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They can also measure avoidance, as there are people who are so fearful of the Muslim culture that they will go out of their way to avoid Muslims and not have to interact with them in any way. There is a social stigma to Muslims in the eyes of many people, and that stigma is not always about hatred. It is much more often about fear, but that fear can manifest itself in different ways -- and some people seem angry at a group of individuals they are afraid of, as a way to try to cover up their fear. That fear can come from a lack of understanding, which can be worked through with knowledge and information.
There are some proposed alternatives to both the term and the concept of Islamophobia. Professor Fred Halliday and other scholars have argued that it is not really Islam that people are upset with, but Muslims -- and only some Muslims, at that (Allen, 128). He states that "anti-Muslimism" would be a better term for the fear and hatred that is often directed toward this particular group of people (Allen, 129). There are also a number of types and strains of Islamophobia that are seen, depending on the culture and nation from which a person comes. That was not addressed in the analysis that was completed by Runnymede, which only focused on the Muslims in Britain, and made no mention of the United States or other countries (van Driel, 103). There are two different ways in which Islamophobia is used, as well. One is through the attacking of Islam's perceived tenets, and another is through negative stereotyping. Those stereotypes then are often turned into actual attacks, and people who create and follow these stereotypes do not take the time to look into whether there are other ways to consider the issue.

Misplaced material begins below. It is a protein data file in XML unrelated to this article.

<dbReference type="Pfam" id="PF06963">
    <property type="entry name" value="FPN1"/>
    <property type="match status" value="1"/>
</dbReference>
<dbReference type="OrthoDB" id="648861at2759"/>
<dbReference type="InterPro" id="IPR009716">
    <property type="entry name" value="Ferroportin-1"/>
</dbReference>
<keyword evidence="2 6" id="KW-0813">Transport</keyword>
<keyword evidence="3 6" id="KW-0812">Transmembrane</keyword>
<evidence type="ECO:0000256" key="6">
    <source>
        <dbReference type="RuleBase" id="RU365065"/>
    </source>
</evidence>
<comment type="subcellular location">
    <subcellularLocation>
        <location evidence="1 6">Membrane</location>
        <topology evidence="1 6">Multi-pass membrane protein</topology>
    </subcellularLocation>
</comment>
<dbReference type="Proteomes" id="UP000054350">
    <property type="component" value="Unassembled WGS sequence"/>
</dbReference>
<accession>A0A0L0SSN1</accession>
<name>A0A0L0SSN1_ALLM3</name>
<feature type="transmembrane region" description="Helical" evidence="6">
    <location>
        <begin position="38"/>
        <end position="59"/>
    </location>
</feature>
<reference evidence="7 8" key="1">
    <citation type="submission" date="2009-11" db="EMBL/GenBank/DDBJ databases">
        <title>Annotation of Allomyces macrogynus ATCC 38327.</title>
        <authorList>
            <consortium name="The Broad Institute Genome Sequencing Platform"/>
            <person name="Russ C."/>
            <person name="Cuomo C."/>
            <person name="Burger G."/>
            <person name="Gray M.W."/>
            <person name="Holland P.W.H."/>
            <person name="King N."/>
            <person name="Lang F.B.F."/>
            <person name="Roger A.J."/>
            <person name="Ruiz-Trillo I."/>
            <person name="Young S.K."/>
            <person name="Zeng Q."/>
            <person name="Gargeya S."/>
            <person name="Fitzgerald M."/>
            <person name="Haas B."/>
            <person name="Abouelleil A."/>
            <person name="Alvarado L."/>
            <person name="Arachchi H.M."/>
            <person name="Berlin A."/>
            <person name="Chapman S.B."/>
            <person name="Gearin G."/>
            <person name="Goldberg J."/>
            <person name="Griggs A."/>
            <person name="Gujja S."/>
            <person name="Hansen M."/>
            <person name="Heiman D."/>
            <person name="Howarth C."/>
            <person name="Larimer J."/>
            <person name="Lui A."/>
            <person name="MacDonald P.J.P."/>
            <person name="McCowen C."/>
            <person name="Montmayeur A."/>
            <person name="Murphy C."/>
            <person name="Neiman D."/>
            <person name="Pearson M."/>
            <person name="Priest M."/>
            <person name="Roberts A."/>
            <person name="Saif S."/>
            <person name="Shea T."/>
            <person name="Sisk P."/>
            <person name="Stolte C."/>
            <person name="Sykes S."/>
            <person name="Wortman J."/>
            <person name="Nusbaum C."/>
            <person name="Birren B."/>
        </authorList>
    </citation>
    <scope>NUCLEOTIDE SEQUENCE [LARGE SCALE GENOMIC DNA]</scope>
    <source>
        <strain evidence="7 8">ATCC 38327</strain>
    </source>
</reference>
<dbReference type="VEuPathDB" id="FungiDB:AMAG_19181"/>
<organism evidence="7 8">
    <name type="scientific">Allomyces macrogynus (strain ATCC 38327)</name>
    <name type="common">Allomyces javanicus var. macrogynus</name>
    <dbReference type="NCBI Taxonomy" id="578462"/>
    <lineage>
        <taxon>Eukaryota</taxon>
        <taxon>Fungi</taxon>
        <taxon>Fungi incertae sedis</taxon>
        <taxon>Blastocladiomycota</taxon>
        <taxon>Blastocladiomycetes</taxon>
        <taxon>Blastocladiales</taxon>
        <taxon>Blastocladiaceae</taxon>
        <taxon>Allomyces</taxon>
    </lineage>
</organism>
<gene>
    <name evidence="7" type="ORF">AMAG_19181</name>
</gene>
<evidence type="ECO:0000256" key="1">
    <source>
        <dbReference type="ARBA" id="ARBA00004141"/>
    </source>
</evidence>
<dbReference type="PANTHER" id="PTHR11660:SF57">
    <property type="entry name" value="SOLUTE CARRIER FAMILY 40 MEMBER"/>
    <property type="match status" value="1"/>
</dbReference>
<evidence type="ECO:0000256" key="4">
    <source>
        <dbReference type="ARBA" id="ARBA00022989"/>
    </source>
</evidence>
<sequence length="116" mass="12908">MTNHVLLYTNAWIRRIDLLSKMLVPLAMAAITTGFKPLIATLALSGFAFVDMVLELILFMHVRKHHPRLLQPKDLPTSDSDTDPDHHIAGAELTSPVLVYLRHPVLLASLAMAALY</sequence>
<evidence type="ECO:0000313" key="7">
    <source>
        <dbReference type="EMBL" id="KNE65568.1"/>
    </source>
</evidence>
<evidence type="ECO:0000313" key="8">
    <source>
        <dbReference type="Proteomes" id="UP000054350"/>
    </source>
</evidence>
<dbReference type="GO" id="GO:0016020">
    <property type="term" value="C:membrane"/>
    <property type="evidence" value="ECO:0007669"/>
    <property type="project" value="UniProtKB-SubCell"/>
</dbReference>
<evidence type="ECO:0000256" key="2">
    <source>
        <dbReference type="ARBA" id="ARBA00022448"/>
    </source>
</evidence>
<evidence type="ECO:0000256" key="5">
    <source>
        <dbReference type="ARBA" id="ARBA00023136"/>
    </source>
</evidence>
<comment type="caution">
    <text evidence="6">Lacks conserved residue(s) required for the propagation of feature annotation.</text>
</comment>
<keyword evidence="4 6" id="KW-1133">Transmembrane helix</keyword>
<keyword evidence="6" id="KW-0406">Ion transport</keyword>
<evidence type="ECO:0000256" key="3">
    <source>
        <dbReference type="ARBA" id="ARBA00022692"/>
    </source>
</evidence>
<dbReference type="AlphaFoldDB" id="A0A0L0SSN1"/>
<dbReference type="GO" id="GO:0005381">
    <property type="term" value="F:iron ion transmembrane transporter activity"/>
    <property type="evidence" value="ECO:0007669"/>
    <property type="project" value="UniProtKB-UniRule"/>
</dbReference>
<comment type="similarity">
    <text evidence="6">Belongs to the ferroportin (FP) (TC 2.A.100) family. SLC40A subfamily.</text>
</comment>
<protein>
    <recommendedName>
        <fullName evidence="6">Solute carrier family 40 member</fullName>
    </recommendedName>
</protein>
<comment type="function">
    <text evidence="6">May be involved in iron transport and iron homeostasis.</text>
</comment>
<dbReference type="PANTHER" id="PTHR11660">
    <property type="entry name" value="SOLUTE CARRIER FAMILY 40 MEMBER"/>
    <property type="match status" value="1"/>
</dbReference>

There are, therefore, different Islamophobias, just as there are different racisms. That does not invalidate the concept, however, and can even expand on how it is viewed and whether there are other ways in which it can be properly addressed. One of the biggest issues with finding an alternative to the Islamophobia term is that there is no acceptable definition of the term that encompasses all that it might mean to everyone who hears or uses the term. Additionally, not everyone believes the term is accurate or should even be used at all, and some people do not agree that Islamophobia is anything other than racism with a fancy or more specific label. There is both secularly motivated criticism and religious-based prejudice when it comes to Islam. The term Islamoprejudice has been created to address the idea that there is a difference between the two issues, which can help facilitate understanding (Ramadan, 38).